Global climate change trend continues with second hottest July on record

Global climate change solutions have been slow to develop due to fierce arguments and political pressures.

This image provided by NASA of the Petermann Glacier and the new iceberg was acquired by NASA's Terra spacecraft on Thursday Aug. 12. It covers an area of 30.7 by 19.5 miles, four times the size of New York's Manhattan island. According to scientists the recently calved iceberg is the largest to form in the Arctic in 50 years. Global climate change trends continue with second hottest July on record, this year.

The Earth continues to feel the heat.

Last month was the second warmest July on record, and so far 2010 remains on track to be the hottest year.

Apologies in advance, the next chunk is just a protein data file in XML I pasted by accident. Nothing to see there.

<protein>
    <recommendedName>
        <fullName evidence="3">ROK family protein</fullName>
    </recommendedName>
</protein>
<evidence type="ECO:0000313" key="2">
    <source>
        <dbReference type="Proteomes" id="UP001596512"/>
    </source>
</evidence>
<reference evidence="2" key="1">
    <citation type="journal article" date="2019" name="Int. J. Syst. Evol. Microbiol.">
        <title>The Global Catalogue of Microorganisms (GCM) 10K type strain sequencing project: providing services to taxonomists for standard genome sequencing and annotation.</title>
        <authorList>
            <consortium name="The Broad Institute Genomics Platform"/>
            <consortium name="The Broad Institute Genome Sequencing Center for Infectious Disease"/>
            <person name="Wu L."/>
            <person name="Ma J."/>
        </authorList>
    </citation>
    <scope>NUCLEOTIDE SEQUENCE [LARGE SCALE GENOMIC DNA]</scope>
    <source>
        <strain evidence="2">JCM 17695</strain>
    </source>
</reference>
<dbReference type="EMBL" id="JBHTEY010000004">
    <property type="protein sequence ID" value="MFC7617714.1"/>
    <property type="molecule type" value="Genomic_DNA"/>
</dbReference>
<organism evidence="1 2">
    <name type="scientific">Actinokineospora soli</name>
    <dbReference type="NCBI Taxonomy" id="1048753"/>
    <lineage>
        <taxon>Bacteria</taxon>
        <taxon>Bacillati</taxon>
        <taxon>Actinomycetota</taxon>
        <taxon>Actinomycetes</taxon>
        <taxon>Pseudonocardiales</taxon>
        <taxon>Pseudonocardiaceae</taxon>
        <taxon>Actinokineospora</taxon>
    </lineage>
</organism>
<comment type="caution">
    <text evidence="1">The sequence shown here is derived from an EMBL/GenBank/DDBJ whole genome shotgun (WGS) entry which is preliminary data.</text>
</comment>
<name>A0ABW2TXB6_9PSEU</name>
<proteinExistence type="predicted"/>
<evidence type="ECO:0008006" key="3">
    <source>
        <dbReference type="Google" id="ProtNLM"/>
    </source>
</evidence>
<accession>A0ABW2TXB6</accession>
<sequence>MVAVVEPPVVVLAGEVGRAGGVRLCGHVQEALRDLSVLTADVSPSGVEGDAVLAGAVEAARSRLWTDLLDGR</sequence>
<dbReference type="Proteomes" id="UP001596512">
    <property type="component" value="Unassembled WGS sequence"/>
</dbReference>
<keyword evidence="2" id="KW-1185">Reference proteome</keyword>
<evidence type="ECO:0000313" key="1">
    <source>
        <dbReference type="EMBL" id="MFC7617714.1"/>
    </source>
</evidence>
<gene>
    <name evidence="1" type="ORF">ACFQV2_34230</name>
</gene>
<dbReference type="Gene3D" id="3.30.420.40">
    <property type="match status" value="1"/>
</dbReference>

Worldwide, the average temperature in July was 61.6 degrees Fahrenheit (16.5 Celsius), the National Climatic Data Center reported Friday. Only July 1998 was hotter since recordkeeping began more than a century ago.

And the January-July period was the warmest first seven months of any year on record, averaging 58.1 F (14.5 C). In second place was January-July of 1998.

The report comes after a month of worldwide extremes including floods, fires, melting ice and feverish heat. Atmospheric scientists have grown increasingly concerned about human-induced global warming in recent years, though political pressures and fierce arguments about climate change have slowed efforts to develop solutions.

The climate center noted that a condition called La Nina developed during July as the waters of the central Pacific Ocean cooled. This is expected to last through the Northern Hemisphere winter 2010-2011.

That could be bad news for the Gulf of Mexico as La Nina years tend to have more hurricanes, and such storms could interfere with the clean up of the oil spilled in that region.

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